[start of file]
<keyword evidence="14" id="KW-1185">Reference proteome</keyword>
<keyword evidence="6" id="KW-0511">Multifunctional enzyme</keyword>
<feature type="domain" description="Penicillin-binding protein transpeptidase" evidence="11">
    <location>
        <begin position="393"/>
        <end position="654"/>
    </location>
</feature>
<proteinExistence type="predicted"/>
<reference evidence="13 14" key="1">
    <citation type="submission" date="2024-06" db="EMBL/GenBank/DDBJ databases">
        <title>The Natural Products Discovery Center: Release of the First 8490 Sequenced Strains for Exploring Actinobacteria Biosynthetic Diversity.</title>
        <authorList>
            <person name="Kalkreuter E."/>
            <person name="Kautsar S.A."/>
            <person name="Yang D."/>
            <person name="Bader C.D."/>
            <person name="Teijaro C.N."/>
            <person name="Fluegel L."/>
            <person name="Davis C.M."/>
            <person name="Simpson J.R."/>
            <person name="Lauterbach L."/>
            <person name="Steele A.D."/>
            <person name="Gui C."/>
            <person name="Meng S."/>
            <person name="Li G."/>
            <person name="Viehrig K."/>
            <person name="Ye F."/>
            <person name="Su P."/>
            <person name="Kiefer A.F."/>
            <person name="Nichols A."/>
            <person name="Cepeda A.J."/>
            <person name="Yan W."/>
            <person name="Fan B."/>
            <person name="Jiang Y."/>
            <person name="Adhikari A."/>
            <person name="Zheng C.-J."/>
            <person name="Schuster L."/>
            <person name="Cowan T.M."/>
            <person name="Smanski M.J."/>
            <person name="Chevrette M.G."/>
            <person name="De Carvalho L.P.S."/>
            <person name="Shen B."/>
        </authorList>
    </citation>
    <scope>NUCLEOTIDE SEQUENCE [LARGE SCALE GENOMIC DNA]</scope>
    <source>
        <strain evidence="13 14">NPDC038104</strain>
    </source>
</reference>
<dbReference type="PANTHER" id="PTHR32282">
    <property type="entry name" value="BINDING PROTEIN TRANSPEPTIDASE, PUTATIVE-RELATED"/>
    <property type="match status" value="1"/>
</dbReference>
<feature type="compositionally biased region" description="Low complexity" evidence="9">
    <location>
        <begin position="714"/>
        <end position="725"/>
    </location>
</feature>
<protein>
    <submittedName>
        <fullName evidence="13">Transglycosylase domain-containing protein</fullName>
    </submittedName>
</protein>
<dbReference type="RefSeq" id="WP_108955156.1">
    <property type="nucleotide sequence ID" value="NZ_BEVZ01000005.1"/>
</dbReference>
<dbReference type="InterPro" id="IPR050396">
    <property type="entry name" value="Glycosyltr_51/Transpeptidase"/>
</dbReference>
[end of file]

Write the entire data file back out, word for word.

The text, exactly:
<keyword evidence="14" id="KW-1185">Reference proteome</keyword>
<keyword evidence="6" id="KW-0511">Multifunctional enzyme</keyword>
<feature type="domain" description="Penicillin-binding protein transpeptidase" evidence="11">
    <location>
        <begin position="393"/>
        <end position="654"/>
    </location>
</feature>
<proteinExistence type="predicted"/>
<reference evidence="13 14" key="1">
    <citation type="submission" date="2024-06" db="EMBL/GenBank/DDBJ databases">
        <title>The Natural Products Discovery Center: Release of the First 8490 Sequenced Strains for Exploring Actinobacteria Biosynthetic Diversity.</title>
        <authorList>
            <person name="Kalkreuter E."/>
            <person name="Kautsar S.A."/>
            <person name="Yang D."/>
            <person name="Bader C.D."/>
            <person name="Teijaro C.N."/>
            <person name="Fluegel L."/>
            <person name="Davis C.M."/>
            <person name="Simpson J.R."/>
            <person name="Lauterbach L."/>
            <person name="Steele A.D."/>
            <person name="Gui C."/>
            <person name="Meng S."/>
            <person name="Li G."/>
            <person name="Viehrig K."/>
            <person name="Ye F."/>
            <person name="Su P."/>
            <person name="Kiefer A.F."/>
            <person name="Nichols A."/>
            <person name="Cepeda A.J."/>
            <person name="Yan W."/>
            <person name="Fan B."/>
            <person name="Jiang Y."/>
            <person name="Adhikari A."/>
            <person name="Zheng C.-J."/>
            <person name="Schuster L."/>
            <person name="Cowan T.M."/>
            <person name="Smanski M.J."/>
            <person name="Chevrette M.G."/>
            <person name="De Carvalho L.P.S."/>
            <person name="Shen B."/>
        </authorList>
    </citation>
    <scope>NUCLEOTIDE SEQUENCE [LARGE SCALE GENOMIC DNA]</scope>
    <source>
        <strain evidence="13 14">NPDC038104</strain>
    </source>
</reference>
<dbReference type="PANTHER" id="PTHR32282">
    <property type="entry name" value="BINDING PROTEIN TRANSPEPTIDASE, PUTATIVE-RELATED"/>
    <property type="match status" value="1"/>
</dbReference>
<feature type="compositionally biased region" description="Low complexity" evidence="9">
    <location>
        <begin position="714"/>
        <end position="725"/>
    </location>
</feature>
<protein>
    <submittedName>
        <fullName evidence="13">Transglycosylase domain-containing protein</fullName>
    </submittedName>
</protein>
<dbReference type="RefSeq" id="WP_108955156.1">
    <property type="nucleotide sequence ID" value="NZ_BEVZ01000005.1"/>
</dbReference>
<dbReference type="InterPro" id="IPR050396">
    <property type="entry name" value="Glycosyltr_51/Transpeptidase"/>
</dbReference>